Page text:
Date: Fri, 13 Sep 1996 01:11:20 -0400

From: "Barry A. Popik" Bapopik[AT SYMBOL GOES HERE]AOL.COM

Subject: FUHGEDDABOUTIT?: the Bowery Boy and "Brooklynese"

"Fuhgeddaboutit" was the subject of a recent William Safire column and

an article in the monthly BROOKLYN BRIDGE. Before I left for vacation, David

Shulman briefly showed me his article on "Brooklynese" which will appear in


"Brooklynese," he wrote, is really the language of the Bowery. Shulman

traced it to Frances Chanfrau and the "Mose" stage character from the 1840s.

However, is this too early?

I can't recall if Shulman mentioned the name Edward Waterman Townsend in

his article. I revisited some Townsend stuff, and here it is.

Townsend's obituary is in the New York Times, 17 March 1942, pg. 21,

col. 3. "Edward Waterman Townsend, author of the Chimmie Fadden stories, the

Bowery dialect of which amused thousands of newspaper readers at the turn of

the century, died yesterday.... The first story proved so popular that it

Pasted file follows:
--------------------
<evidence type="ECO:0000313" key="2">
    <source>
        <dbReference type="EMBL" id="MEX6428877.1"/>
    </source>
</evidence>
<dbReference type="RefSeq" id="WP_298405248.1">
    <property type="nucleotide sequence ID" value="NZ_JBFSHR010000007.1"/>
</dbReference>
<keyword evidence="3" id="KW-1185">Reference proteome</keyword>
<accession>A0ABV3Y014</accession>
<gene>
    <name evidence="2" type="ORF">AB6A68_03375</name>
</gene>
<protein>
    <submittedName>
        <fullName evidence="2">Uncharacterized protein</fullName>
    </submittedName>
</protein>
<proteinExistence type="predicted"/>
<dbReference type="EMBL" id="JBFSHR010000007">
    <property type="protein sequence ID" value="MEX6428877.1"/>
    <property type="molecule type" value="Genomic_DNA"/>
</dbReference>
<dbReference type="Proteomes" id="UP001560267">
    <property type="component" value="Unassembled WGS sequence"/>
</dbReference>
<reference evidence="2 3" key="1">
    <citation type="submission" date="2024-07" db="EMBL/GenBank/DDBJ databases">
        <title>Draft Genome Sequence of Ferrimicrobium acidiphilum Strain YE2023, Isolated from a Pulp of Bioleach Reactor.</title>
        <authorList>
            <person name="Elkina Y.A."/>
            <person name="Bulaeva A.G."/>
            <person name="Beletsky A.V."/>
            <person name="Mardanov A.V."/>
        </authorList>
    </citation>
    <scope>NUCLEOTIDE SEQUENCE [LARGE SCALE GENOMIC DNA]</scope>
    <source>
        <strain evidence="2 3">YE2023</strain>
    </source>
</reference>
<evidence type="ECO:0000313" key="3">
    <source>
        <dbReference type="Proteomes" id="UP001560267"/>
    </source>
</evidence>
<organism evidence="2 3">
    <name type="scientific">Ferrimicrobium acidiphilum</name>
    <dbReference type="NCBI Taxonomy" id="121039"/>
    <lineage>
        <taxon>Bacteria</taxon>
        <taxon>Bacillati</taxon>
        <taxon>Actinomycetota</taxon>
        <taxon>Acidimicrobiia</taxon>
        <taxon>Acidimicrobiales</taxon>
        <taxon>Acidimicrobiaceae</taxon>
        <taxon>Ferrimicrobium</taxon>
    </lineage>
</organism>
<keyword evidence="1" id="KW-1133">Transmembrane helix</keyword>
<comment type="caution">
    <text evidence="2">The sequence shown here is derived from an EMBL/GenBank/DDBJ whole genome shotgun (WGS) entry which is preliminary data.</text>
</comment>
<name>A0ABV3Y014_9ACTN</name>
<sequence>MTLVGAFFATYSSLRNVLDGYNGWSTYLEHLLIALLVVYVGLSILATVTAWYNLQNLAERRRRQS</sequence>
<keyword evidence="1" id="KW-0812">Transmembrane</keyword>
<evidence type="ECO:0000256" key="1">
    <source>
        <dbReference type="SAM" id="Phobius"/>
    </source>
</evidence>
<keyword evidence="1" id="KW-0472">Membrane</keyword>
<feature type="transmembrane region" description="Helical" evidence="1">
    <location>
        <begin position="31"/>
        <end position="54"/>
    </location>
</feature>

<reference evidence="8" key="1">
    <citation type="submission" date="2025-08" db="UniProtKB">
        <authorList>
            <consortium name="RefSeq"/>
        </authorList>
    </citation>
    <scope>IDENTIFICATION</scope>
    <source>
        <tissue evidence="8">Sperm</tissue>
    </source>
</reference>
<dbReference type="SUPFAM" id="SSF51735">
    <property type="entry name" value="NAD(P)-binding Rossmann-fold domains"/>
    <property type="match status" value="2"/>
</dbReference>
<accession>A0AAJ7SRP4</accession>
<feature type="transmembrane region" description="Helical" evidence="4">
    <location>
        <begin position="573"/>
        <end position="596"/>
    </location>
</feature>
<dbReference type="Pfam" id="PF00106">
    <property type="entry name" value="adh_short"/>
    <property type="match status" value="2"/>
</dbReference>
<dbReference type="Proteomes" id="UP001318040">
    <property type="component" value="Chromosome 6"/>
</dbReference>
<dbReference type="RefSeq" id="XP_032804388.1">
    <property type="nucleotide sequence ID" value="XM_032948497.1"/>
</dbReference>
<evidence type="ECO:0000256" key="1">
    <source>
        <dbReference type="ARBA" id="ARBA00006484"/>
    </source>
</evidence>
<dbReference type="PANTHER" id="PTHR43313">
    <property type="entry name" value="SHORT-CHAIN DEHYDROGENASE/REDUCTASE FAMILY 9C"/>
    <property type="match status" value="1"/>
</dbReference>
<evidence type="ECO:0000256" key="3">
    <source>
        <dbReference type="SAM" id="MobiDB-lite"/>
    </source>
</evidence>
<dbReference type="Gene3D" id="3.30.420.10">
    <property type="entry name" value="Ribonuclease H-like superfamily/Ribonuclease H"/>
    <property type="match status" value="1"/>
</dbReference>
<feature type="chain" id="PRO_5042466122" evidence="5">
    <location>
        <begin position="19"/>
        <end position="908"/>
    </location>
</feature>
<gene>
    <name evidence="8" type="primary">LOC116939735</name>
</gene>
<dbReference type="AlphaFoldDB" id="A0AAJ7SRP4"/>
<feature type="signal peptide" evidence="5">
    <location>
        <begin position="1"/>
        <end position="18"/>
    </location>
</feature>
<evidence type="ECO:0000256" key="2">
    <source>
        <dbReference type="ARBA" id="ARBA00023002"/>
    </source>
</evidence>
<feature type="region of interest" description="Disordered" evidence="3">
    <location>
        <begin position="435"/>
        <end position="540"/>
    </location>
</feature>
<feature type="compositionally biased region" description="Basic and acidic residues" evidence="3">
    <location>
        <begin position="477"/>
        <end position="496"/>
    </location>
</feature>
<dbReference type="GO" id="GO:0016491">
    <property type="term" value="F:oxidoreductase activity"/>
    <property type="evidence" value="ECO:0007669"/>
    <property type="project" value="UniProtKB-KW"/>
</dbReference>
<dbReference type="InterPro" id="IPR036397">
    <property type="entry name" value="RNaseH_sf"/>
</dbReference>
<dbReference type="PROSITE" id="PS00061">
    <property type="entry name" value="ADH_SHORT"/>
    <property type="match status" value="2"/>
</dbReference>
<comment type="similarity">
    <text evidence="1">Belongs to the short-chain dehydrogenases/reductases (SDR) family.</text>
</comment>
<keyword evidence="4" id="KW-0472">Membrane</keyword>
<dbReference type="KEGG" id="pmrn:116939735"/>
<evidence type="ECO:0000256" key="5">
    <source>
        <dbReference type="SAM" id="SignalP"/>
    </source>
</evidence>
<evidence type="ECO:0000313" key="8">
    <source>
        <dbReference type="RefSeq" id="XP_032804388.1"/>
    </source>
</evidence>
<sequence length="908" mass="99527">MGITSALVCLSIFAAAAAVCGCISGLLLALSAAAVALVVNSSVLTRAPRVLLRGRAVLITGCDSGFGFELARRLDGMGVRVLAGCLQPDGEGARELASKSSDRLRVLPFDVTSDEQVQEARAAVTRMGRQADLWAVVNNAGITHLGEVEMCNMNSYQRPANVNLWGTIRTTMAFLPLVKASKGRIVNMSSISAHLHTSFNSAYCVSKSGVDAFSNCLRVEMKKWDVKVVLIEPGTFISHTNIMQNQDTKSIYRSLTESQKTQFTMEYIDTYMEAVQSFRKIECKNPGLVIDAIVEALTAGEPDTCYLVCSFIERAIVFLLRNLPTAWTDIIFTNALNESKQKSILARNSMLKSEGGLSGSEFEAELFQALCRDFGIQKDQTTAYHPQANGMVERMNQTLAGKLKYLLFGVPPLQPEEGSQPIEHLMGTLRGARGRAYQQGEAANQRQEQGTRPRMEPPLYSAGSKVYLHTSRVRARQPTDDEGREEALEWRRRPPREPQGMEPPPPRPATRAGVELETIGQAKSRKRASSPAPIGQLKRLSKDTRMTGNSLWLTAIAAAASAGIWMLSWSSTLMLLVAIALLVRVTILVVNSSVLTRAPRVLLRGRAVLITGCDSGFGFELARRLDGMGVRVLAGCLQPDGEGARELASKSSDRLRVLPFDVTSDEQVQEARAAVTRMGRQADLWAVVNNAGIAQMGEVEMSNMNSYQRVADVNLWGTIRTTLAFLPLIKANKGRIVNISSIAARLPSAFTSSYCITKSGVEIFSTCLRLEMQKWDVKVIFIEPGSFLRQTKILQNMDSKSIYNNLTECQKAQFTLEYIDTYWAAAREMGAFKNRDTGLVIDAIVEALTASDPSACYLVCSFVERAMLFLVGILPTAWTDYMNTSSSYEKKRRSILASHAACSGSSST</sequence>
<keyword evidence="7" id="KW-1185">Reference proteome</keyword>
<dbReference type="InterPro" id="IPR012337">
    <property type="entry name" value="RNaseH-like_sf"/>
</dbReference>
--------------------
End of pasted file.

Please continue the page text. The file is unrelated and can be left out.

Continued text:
was followed by others and Chimmie Fadden soon became a regular feature of

The Sun. Mr. Townsend later published the series in book form, selling more

than 200,000 copies. The material for most of the stories was gathered by

their author while he sat at one of the waterfront slips, pretending to read

a newspaper, but in reality listening to the jargon of the youngsters who

gathered there. The fame of the 'des, dose and dem' tales followed Mr.

Townsend into private life, and proved a minor form of embarrassment when he

entered political life as a candidate for Congress in New Jersey."

In a Times review of the Chimmie Fadden stories on 23 June 1895, pg.

27, col. 2, the paper stated that "Mr. Townsend's humor belongs to this

particular epoch, the early nineties of the nineteenth century. The Bowery

slang he reproduces with graphic art was unknown ten years ago and will be

archaic ten years hence. James Fadden of lower New York is a lad of the

present hour."

Does so-called "Brooklynese" come from Mose or Chimmie?